The Air Force may drop its plans to have the first 10 MX missiles deployed and ready for launch by December, 1986, according to Pentagon sources, which means it would no longer need MX production money in the defense appropriations bill for the current fiscal year.
"The Air Force is going to get away from talking about the initial operating date and begin saying instead it must have all 100 MX missiles operational by 1989," a well-placed military source said yesterday.
Air Force vice chief of staff Jerome F. O'Malley denied that a change in the initial deployment date had already been made, but added, "If we do not get a timely basing mode decision" by April, 1983, the initial deployment date will slip.
Because of opposition to the Reagan administration's Dense Pack basing plan, the House voted to delete MX production money from the defense appropriations bill and the Senate Appropriations Committee voted to bar the Pentagon from spending the money until Congress approves a new basing plan.
The Air Force could still have all 100 MX missiles operational by 1989 as planned, military sources said, if the administration and Congress agreed on a basing plan next year and included initial MX production money in the fiscal 1984 defense budget.
This argument has been made by Rep. Joseph P. Addabbo (D-N.Y.) and Sen. Ernest F. Hollings (D-S.C.), who have led efforts to keep MX production money out of the fiscal 1983 budget.
The Carter administration had set the original December, 1986, target date to start deploying 200 MX missiles among 4,600 shelters over a wide area in the western United States. The Reagan administration cut the number of missiles to be built to 100 but kept the date, saying it wanted to close the "window of vulnerability" in which it contended the Soviets had enough warheads to knock out all the U.S. land-based ICBMs.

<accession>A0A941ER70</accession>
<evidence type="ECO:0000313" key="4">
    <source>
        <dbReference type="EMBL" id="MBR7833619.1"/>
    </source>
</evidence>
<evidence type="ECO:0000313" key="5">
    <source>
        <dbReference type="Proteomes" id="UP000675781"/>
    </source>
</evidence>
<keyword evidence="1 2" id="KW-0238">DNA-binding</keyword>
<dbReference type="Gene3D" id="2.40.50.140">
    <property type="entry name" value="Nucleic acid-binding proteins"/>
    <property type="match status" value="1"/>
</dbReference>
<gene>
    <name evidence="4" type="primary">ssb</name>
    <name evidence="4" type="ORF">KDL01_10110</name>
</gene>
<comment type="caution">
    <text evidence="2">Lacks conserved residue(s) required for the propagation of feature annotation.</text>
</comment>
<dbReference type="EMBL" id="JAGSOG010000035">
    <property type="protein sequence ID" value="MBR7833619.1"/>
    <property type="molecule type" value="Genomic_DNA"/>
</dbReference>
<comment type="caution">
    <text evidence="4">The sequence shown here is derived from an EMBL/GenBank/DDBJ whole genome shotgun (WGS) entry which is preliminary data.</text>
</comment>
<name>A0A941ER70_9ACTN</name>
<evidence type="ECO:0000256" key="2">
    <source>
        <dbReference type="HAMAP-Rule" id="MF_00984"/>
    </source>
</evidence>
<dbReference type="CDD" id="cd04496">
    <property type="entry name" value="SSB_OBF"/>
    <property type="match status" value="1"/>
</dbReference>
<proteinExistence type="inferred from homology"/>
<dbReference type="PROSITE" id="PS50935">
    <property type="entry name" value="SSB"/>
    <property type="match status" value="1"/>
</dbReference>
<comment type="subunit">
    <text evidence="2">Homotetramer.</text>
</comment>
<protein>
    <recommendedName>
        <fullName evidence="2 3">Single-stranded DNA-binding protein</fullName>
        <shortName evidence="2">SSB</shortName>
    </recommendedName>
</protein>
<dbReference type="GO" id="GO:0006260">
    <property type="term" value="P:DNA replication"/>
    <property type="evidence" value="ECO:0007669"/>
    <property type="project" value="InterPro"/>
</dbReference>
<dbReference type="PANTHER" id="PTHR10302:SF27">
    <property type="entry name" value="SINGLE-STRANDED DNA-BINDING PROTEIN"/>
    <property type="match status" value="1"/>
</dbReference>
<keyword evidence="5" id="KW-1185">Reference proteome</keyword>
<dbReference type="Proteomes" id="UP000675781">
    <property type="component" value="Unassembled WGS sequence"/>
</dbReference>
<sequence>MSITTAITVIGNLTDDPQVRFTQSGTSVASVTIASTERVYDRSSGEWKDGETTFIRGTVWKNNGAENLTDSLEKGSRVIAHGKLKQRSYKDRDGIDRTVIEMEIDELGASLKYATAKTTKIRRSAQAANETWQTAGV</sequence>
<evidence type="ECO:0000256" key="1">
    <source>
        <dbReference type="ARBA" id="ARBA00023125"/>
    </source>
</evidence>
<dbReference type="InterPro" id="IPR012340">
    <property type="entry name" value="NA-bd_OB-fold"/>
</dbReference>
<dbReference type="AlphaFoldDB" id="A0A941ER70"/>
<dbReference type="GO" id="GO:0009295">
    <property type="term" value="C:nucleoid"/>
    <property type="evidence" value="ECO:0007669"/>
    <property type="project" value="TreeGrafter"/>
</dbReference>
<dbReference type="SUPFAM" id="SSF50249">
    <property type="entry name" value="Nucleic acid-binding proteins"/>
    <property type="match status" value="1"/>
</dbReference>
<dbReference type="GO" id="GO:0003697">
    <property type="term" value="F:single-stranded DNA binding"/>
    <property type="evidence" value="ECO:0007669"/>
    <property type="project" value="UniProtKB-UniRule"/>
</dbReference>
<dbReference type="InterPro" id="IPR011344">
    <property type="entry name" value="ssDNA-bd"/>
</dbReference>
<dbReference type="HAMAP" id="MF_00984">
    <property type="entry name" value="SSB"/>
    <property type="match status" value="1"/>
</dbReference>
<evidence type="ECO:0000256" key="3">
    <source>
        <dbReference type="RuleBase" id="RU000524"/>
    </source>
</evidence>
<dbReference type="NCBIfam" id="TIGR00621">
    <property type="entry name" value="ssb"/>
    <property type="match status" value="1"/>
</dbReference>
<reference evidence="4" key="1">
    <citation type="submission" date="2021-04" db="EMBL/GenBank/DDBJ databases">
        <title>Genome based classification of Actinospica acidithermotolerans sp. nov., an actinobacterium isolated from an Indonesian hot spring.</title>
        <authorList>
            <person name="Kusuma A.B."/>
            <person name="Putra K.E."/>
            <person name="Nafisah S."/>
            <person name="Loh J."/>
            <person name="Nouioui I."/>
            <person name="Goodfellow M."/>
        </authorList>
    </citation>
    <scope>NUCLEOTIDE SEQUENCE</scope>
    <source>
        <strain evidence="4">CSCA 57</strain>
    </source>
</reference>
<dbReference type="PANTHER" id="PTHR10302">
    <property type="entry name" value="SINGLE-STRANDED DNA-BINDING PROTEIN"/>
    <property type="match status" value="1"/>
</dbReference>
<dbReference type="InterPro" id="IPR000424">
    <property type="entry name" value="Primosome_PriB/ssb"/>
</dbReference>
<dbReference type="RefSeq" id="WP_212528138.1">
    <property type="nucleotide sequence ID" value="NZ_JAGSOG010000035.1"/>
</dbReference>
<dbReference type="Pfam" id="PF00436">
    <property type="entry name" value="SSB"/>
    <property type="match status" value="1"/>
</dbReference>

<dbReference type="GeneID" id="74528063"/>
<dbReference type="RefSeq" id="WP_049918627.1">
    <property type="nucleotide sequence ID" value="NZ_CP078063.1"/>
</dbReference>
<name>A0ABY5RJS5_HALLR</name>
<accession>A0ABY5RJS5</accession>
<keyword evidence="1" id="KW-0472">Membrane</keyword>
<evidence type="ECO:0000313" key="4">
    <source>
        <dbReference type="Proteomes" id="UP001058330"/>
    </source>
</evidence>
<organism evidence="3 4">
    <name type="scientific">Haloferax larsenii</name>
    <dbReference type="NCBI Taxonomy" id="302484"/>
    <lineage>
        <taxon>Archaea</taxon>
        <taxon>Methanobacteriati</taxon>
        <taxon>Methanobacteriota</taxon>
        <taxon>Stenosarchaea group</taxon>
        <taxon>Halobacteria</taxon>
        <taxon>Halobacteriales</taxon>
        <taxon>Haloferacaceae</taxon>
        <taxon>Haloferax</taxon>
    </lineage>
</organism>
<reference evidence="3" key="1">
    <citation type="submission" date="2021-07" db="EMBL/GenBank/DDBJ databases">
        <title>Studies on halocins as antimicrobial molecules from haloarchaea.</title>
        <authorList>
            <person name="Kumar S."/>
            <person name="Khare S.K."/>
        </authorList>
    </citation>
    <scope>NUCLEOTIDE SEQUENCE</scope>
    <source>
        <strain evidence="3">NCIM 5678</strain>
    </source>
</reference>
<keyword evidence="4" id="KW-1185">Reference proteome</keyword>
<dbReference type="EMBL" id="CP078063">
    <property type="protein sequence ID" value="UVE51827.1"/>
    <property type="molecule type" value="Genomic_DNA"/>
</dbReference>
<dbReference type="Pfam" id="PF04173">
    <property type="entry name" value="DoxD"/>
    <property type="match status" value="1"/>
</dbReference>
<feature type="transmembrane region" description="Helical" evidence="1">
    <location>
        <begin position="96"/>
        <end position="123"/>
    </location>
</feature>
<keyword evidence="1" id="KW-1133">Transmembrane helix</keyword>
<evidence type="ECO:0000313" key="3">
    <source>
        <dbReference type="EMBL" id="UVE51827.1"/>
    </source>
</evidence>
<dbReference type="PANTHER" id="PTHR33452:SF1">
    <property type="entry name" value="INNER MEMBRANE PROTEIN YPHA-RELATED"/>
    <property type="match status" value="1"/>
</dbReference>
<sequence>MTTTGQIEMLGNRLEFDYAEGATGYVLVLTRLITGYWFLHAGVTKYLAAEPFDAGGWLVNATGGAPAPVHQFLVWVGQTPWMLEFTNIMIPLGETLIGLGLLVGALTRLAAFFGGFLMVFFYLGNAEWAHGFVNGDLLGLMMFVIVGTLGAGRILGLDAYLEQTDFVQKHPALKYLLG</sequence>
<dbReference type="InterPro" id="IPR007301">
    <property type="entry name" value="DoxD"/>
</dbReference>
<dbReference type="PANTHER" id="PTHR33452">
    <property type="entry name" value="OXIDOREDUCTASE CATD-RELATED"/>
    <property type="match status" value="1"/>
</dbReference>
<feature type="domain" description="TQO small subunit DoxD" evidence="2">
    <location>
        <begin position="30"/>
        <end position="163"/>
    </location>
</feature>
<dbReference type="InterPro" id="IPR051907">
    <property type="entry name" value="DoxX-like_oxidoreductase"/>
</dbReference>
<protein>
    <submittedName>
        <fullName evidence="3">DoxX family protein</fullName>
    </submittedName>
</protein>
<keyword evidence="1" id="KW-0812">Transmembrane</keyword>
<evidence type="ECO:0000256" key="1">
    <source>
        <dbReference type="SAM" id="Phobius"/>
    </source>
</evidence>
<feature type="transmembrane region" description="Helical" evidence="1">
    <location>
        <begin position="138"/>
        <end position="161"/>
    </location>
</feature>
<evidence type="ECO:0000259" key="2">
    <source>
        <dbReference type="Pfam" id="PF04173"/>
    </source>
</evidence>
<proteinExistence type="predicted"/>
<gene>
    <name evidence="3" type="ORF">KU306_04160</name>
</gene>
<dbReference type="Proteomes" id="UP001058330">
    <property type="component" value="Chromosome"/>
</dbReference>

To meet the December, 1986, operational date, the Air Force intended to begin producing MX missiles while the first flight tests were still taking place. The initial flight test has been delayed at least a month, from Jan. 28 to "sometime in March," according to one source.
A recent failure of the second stage engine of the MX during its fifth test is taking more time to review and fix than reported earlier, according to Capitol Hill sources. Aerojet-General, the contractor on that stage, "is being careful it doesn't happen again," a Pentagon source said.
It will take "18 to 24 months for the first missiles to come off the production line," an Air Force source said yesterday. "After the bugs are worked out, we would expect to build about 48 to 50 a year."
Under that schedule, the Air Force could build the 223 MX missiles needed to support the operation force of 100 by the 1989 target date.
Meanwhile on Capitol Hill, House sources said the MX compromise offered by Sen. Hollings, which would require congressional approval of an MX basing proposal before any MX production funds were to be available, might not be approved. Rep. Vic Fazio (D-Calif.) said he could see a compromise in which the president accepts a version of the House jobs bill and the House accepts the Hollings approach to MX.
At the Pentagon, a senior Defense Department official told newsmen that the administration would mount a major "educational campaign" to gain support for the Dense Pack basing plan so that it will be approved when Congress reconvenes next year.